Reimagining sexual non-violence

Being raped by a strange man at knife-point was my first experience of sexual violence. It was the first time that I did not consent, that I shouted ‘No please!’ and this was ignored. It was the first time that my body was not mine and that I was simultaneously empty and full of poison.

Except that it wasn’t.

In the space between then and now it has become possible to see that the rape that occurred on that Friday night was merely such an obvious and recognisable act of violation that it broke open and made visible all the other violences I have previously experienced.

In acknowledging the horror of that experience and in recognising my pain, fear and anger it has become possible to recognise other experiences that hurt, frightened and angered me, even though at the time I was unable to see them in this way.

It is as if that experience, which I have unflinchingly named as rape, which I have relived over and over, which I have been unable to ignore, has made possible a new way of seeing, of naming and of acknowledging what is sexually violent.

In an attempt to reclaim my body, mind and spirit post-rape I have been forced to recognise that many of my sexual experiences have been violent. I do not mean violent in the same way as the rape was. I do not mean that I have ever been physically threatened or hurt by the men I have had sex with. I do not mean that I have ever said no and this has been ignored. I do not mean that I have been too drunk to consent and someone has had sex with me anyway.

These are the things that I have always used to measure and understand the boundary between sexual violence and consent. But this understanding does not capture how I have felt in sexual encounters. How on many occasions I have not wanted to someone to kiss me or touch me or have sex with me but I have let them anyway. How on some occasions I have imagined that I am somewhere else while these things are happening. How I have just waited for it to be over.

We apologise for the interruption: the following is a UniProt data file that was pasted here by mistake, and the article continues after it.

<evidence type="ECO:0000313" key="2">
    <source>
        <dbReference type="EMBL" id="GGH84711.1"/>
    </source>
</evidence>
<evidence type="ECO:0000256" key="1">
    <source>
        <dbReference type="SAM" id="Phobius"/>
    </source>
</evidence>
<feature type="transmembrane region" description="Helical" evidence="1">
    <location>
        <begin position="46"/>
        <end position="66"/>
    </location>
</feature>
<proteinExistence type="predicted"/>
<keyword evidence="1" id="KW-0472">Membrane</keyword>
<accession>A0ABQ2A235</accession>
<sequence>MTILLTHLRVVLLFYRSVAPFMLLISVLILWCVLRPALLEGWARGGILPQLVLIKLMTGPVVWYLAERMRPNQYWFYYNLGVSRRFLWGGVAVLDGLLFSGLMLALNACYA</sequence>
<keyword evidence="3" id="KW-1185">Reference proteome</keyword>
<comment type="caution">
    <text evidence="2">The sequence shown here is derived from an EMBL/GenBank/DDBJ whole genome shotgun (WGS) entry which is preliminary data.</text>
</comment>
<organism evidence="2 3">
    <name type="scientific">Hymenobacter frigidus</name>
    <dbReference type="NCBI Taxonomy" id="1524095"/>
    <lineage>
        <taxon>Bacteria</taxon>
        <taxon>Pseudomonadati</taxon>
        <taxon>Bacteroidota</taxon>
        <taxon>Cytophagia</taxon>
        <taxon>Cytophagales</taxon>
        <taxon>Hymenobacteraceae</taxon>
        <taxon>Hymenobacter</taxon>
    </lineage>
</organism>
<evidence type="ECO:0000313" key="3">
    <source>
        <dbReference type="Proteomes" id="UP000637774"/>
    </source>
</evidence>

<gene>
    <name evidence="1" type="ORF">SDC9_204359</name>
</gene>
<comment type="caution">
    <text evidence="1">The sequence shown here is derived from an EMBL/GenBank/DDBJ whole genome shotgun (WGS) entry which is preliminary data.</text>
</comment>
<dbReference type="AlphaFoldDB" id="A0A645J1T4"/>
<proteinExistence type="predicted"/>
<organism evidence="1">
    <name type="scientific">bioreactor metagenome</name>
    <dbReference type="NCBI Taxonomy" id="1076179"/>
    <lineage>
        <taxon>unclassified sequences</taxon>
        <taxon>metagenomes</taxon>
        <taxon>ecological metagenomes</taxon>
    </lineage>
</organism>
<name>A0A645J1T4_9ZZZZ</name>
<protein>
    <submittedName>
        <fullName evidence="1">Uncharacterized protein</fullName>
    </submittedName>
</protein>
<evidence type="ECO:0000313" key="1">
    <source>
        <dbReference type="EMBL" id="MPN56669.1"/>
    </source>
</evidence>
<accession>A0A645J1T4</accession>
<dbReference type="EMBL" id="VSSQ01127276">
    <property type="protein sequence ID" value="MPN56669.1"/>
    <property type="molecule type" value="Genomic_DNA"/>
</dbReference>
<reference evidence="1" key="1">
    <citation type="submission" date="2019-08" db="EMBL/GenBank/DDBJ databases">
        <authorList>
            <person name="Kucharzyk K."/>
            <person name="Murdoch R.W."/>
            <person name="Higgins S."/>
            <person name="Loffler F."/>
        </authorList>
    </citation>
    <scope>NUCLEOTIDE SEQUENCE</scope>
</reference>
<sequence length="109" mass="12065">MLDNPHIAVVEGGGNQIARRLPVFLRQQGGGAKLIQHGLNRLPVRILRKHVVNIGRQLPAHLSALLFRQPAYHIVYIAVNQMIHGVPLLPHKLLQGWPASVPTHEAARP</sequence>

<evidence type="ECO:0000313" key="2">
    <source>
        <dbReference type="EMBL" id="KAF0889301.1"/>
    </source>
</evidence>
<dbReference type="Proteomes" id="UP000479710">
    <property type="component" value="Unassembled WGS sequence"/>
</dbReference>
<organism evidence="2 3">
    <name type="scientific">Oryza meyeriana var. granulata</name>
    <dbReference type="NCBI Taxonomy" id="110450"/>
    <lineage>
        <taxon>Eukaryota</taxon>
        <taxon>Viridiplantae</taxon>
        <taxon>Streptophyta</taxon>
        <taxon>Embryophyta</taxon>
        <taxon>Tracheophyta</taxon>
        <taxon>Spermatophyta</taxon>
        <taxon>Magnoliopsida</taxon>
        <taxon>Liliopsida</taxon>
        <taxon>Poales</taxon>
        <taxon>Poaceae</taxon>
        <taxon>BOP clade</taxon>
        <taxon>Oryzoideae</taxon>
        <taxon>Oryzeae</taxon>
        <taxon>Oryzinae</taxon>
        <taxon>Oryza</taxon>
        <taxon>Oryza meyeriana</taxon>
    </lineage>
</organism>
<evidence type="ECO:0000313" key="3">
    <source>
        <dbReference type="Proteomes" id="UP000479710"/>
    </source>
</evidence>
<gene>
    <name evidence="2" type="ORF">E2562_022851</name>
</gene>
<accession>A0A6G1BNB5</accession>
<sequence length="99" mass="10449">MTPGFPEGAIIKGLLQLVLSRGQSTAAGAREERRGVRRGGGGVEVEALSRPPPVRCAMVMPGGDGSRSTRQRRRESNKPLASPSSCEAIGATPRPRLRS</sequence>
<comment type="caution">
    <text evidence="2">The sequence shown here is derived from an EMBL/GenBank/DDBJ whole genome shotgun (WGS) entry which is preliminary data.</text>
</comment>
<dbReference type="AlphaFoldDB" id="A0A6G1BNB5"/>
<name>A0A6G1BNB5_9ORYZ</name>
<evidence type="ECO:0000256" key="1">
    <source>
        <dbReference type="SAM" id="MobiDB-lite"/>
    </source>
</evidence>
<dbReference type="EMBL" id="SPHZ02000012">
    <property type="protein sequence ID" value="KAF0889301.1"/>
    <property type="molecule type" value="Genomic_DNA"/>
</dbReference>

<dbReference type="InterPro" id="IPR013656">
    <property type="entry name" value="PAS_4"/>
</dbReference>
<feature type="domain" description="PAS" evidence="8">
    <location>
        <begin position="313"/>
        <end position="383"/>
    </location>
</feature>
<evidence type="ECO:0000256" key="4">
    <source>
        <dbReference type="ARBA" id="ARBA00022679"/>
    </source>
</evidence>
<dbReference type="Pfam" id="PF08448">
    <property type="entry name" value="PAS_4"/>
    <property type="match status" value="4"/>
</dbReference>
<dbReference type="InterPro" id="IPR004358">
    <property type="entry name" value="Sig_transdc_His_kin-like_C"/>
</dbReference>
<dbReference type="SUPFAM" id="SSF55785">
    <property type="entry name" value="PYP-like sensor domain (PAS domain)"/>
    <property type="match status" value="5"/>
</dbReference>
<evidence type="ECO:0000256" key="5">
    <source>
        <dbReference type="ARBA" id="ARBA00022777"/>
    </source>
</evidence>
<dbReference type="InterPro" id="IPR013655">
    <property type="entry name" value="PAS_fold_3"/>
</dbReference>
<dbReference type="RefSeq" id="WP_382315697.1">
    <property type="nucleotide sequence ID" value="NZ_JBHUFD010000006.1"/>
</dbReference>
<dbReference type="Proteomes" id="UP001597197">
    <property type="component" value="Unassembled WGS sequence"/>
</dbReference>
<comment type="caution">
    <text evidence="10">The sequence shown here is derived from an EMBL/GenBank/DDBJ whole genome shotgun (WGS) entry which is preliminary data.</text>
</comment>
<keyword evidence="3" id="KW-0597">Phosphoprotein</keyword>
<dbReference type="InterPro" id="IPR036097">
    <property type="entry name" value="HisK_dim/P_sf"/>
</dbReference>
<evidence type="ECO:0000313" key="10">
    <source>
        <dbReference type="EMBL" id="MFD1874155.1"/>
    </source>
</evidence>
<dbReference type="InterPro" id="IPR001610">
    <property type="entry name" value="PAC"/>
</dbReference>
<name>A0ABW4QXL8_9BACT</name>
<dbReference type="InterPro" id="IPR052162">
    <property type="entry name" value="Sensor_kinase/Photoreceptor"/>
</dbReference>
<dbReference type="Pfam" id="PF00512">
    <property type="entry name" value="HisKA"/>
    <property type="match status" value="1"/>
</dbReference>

It never felt possible in these moments to articulate this violence, either to myself or to my partner. Recently friends have shared similar stories of uncomfortable paralysis, of not wanting but quietly waiting for it to be over. We have laughed (and cried) about this together. These conversations have made it clear that this is not simply about my sexuality and my sexual experiences. Rather that it is about the violence of normative, unquestioned constructions of female sexuality. Because for as long female sexuality continues to be tied to passivity and compliance there is no real space to say no.

In trying to reconstitute my sexuality, I have begun to reimagine consent, beyond saying ‘yes’ or ‘no’,  beyond force and threats, beyond being under the influence of substances including alcohol. I have begun to imagine consent as the real possibility of making a free choice.

I imagine it as trusting and valuing the self enough to keep it safe from implicit, silenced, disguised kinds of violence. I imagine it as overcoming all kinds of self-doubt and hatred that makes it almost impossible to hear what the self wants or doesn’t want. I imagine it as the reconstituting of a polite, modest, quiet sexual passivity.

I wish it had not taken that terrifying night to make me see and be able to speak these things. I wish I could have spared myself many traumatic moments that made me doubt and hate myself even more.

But I have hope.

I have hope that laying bare the lies that I have been told and have told myself will make possible an alternative way of being. I have hope that I will be able to trust and value my body, mind and spirit in ways that I have not being able to do before. And I have hope that in doing these things I will be able to experience myself and the selves of others in non-violent and previously unattainably wonderful ways.

This hope forms a significant part of my daily attempts to reconstitute myself in less violent ways.  It demands a renegotiation of how I view and exist in my own body, as well as how I interact with the bodies of others. It involves an untangling of notions and practices of gender, sexuality, desire and love.

In fact, it requires a rethinking and a redoing of almost everything – a daunting but necessary journey to embark on.

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